One Bad Mother by Paul Lonardo


Where would any of us be without our mothers? They bear us, rear us, nurture us, and protect us from harm. They make us who we are. For all their sacrifices and pain, however, when things go wrong, it’s mothers who get blamed.

Horror is rife with mothers who have gone a little far in their efforts to provide everything their children need to survive and thrive in an often cold and careless world.

As unabashed consumers of horror, this Mother’s Day let’s have some fun determining which mom most deserves being crowned All-Time Worst Mother of Horror. This dishonor is not just a recognition of the mom who is the most evil, twisted, or malicious, but one who stands apart from the other bad moms of horror, a mother who has had the greatest impact on the genre, terrifying readers and film audiences alike, all while inspiring their progeny to commit the most shocking and memorable acts of murder and mayhem.

Which horror moms come to mind when you consider who might be the worst of the worst? There really is no wrong answer, and having said that, I wanted to go through my short list of contenders which I compiled from my own personal favorites.

There have been some truly terrifying films featuring awful mommies in more recent years, such as Goodnight MommyMama, and Hereditary, but for this list, I’m only going to consider the most iconic.

And the nominees are:

Margaret White, Carrie’s mother, is the real monster in Stephen King’s debut novel and the subsequent film adaptations. The form of control that Margaret exerts on her vulnerable daughter is diabolical. The persistent emotional and physical abuse that Margaret meters out to Carrie is difficult to witness, let alone understand, but in Margaret’s mind, everything she is doing is to protect Carrie from the cruel and evil world she sees all around. Margaret doesn’t see the twisted irony that she has created a world for her daughter that is far more cruel and evil than the one outside their front door. Throw in the additional personal crisis that Carrie is entering womanhood, with all the sexual curiosity and insecurities that go along with this stage of life, and this mother-daughter relationship is powder keg waiting to erupt.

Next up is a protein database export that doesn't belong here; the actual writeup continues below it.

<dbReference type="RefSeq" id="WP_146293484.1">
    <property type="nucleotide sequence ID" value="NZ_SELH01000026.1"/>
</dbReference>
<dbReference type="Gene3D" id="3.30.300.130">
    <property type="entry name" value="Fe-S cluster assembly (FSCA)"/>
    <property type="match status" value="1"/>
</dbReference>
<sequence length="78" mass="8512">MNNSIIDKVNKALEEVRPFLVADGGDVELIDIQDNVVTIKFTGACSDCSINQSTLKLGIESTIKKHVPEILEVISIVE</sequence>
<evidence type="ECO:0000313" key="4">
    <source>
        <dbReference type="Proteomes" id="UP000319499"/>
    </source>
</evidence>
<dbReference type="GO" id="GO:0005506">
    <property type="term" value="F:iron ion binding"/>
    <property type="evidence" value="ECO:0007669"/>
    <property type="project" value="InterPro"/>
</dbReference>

Carrie’s psychic powers are what she ultimately uses to free herself from her mother’s cruelty and mistreatment. Tragically, not only does Carrie kill her mother but, unable to control her rage, she ends up killing more than two hundred people along with herself. No mother is perfect, but Margaret’s mothering skills clearly leave a lot to be desired. That’s a high body count for anyone. Even Ted Bundy’s mother might have said, ‘At least my sone didn’t kill two hundred people.’

Mama Firefly from House of 1,000 Corpses, Rob Zombie’s homage to classic horror films, is just one of many disturbing characters in this 2003 horror flick, but Karen Black’s portrayal of the matriarch of a demented, murderous family is unforgettable. The family members’ interactions with each other and their victims is a train wreck you just can’t look away from. Black has given some great performances in other horror classics, including Trilogy of Terror and especially Burnt Offerings, still one of my favorite movies for its chilling atmosphere and all-around creep factor. As Mama Firefly, she rules over her family and all their sinister doings. She is the mother of Rufus, Tiny, and Baby Firefly, who was fathered by Captain Spaulding, and is the adoptive mother of the psychotic Otis. Talk about a cursed bloodline. With her sinister and seductive smile, she and Baby are the bait used to capture their unsuspecting victims, trapping them in a house of horrors they will never escape. How proud Mama Firefly must be.

Ruth Chandler from Jack Ketchum’s 1989 novel, The Girl Next Door is a character in a horrific story that still haunts me. While inspired by a true crime incident, the fictitious mother in The Girl Next Door takes evil to another level. Perhaps what makes her so disturbing is that it’s easier to imagine this kind of ‘monster’ rather than someone like Mama Firefly or even Margaret White. The very title, The Girl Next Door, and the contemporary setting lull you into a false sense of security. Then Ketchum hits you with someone like Ruth Chandler, who starts out doing something rather altruistic, taking in her two nieces, Meg and Susan (who is disabled) after the girl’s parents are killed in an automobile accident. Ruth’s three sons, Willie, Ralphie, and Donny are borderline delinquents to varying degrees, who only need a little push to cross the line. They end up getting a healthy shove from their mother.

Ruth is a permissive mother who allows her the young boys to smoke cigarettes and drink beer in her presence. As the story progresses, however, Ruth displays a much more vile and sadistic side, at first depriving the girls of food, privacy, and basic freedoms, soon degenerating into all manners of abuse and torture. In these acts of depravity, Ruth encourages her sons to participate, making her character all the more offensive. She is not just a wicked woman, she is the worst kind of mother imaginable.